8. After the last set of folds, roll dough into a squared shape about 1 inch thick. Transfer dough to prepared sheet, cover with plastic wrap (or parchment paper), and refrigerate for 30 minutes.

9. Heat oven to 400 degrees Fahrenheit.

10. Transfer chilled dough to lightly floured surface.

11. Using sharp knife, cut into 1 x 1 inch squares.

12. Place them an inch apart on your prepared baking sheets.

13. You can at this point use some melted butter to brush the tops of the squares.

14. Bake until tops are brown for about 7-10 minutes, rotate sheets, and bake another 7-10 minutes.

15. Transfer to wire racks to cool for 15 minutes, outside the oven.

16. Now your golden biscuits are ready to be served! If you’re serving them within two days we would not suggest refrigeration. You should end up with 40-50 1X1 inch bite size squares, with 3-6 bites being a proper dose of herbal goodness for each guest.

To top it off, we’ve added a sweet way to take your herbs, a Spiced Pumpkin and Reishi Mushroom Pie. Reishi is one of the most well-known and respected mushrooms of Asia, and it’s sometimes called “the elixir of life.” While it has many different uses, we love it for its powerful immune supporting properties.*

Spiced Pumpkin and Reishi Mushroom Pie

A Spiced Pumpkin and Reishi Mushroom Pie is a sweet way to take your Thanksgiving herbs.

Servings: 8-10

Time: 1.5 hours


9 inch pie pan

Blender and/or whisks

Two large mixing bowls

Juicer or garlic press (to juice ginger, which is optional)



1 ¾ cups of cooked and mashed pumpkin

1 ½ cups of evaporated milk

2/3 cups of brown sugar

2 tablespoons sugar

2 large eggs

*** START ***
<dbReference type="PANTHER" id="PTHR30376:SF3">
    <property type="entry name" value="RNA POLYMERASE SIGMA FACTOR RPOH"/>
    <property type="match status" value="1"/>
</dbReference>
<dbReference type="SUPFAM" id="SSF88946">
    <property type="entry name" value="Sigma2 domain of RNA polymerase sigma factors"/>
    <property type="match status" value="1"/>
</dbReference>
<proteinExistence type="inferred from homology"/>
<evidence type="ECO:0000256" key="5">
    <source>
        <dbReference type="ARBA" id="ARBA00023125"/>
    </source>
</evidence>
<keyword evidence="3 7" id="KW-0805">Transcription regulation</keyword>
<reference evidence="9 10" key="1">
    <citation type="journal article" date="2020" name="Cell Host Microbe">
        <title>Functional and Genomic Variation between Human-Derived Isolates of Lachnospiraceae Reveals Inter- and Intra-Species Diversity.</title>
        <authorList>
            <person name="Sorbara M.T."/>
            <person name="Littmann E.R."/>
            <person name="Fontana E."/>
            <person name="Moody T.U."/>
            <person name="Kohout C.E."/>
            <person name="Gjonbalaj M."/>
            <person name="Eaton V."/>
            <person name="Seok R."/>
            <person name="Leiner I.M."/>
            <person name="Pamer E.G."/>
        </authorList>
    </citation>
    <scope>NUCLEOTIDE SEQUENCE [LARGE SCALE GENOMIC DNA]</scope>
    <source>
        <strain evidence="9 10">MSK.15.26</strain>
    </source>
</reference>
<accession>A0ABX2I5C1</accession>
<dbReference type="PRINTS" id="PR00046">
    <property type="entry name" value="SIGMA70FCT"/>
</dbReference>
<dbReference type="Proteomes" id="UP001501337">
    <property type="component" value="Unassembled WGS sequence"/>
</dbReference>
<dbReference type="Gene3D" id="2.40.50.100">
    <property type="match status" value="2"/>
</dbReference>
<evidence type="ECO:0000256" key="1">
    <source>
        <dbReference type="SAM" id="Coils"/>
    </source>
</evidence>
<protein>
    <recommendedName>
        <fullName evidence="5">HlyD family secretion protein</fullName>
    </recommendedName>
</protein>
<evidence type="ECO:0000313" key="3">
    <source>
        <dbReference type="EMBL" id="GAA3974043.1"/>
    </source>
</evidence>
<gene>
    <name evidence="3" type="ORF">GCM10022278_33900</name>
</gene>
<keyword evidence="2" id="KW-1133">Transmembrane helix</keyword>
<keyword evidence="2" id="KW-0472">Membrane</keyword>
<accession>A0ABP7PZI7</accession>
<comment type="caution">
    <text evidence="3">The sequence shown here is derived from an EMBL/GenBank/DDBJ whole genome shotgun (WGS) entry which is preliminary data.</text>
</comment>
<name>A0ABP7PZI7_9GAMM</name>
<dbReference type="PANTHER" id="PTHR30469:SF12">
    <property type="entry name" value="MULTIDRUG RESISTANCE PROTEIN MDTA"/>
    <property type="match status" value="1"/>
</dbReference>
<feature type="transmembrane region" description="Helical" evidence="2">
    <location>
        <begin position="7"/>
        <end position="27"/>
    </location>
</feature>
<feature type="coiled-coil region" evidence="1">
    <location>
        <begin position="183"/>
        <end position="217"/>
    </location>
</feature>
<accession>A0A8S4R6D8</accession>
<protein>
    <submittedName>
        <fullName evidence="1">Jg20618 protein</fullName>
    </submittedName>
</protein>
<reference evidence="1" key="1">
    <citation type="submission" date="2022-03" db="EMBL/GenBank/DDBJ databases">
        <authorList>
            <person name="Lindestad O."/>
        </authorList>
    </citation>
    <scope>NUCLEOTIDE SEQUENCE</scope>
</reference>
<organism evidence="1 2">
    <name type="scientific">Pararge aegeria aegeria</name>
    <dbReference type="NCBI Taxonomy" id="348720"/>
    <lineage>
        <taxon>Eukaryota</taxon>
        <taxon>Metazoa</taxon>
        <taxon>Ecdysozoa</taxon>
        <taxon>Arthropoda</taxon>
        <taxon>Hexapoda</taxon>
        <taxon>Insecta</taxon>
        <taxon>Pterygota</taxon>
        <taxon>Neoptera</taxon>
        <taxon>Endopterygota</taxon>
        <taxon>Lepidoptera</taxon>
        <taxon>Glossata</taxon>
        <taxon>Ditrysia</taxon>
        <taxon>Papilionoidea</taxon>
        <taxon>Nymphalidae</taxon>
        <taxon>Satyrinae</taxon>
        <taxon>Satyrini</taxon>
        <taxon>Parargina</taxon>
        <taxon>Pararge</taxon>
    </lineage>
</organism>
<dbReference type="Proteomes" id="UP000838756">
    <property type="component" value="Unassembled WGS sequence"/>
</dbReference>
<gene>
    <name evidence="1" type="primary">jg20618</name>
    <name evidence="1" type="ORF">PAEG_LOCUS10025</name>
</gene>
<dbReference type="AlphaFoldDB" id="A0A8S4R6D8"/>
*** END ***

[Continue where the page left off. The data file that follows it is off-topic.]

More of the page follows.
9 inch frozen pie crust

½ teaspoon of salt

1 ¼ teaspoon of cinnamon

½ teaspoon of dried ginger

¼ teaspoon of nutmeg

½ teaspoon of cardamom

2 tablespoons of reishi powder

1 thumb of freshly juiced ginger rhizome (optional)


1/3 cup of packed brown sugar

1/3 cup chopped pecans

1 tablespoon of butter (at room temperature)

Whipped cream for garnish


1. Preheat the oven to 425 degrees Fahrenheit.

2. Mix together the pumpkin, spices, reishi powder, ginger juice, milk, sugars and salt until smooth.

3. Beat the eggs separately, and then add them to the mix. You can use a blender if you’re having any trouble.

4. Pour into your pie crust, bake for 15 minutes, then reduce the oven temperature to 350 and bake for 30-45 minutes longer.

5. Just before the pie is done baking, create the topping. Mix together the butter, pecans and brown sugar. Then, once the pie is done, spread around the pie’s outer circle, like a wreath, leaving the center empty. Then bake for another 10 minutes.

6. You can make sure the pie is finished by sticking a fork in the center. If it comes out clean, the pie is done cooking.

7. If you’d like the pie to be chilled, place in the fridge for four hours. Then add a dollop of whipped cream to each slice you serve. If you’re making whipped cream from scratch (by using heavy cream) you can add in ¼ tsp of ginger juice and a teaspoon of vanilla extra for extra flavor.

You can get most of these ingredients at your local health food store and herbal apothecary. If you don’t have an apothecary nearby, Mountain Rose Herbs is a great alternative.

For digestive support, we’d suggest taking some bitters about 30 minutes before the big feast. If you’d like to make your own, you can try making our Citrus Spiced Dandelion Bitters.

We’re certain that after your guests taste these dishes infused with herbs, they too will understand your passion for the plants. We hope your Thanksgiving meal brings you an abundance of wellness and deepens your connections with these medicinal plant allies.

We’d like to take the opportunity this Thanksgiving to show gratitude to the plants, as they are some of our greatest gifts and teachers.

*Please note that people with auto-immune disorders or taking immunosuppressant drugs should consult their healthcare practitioner prior to use of astragalus or reishi.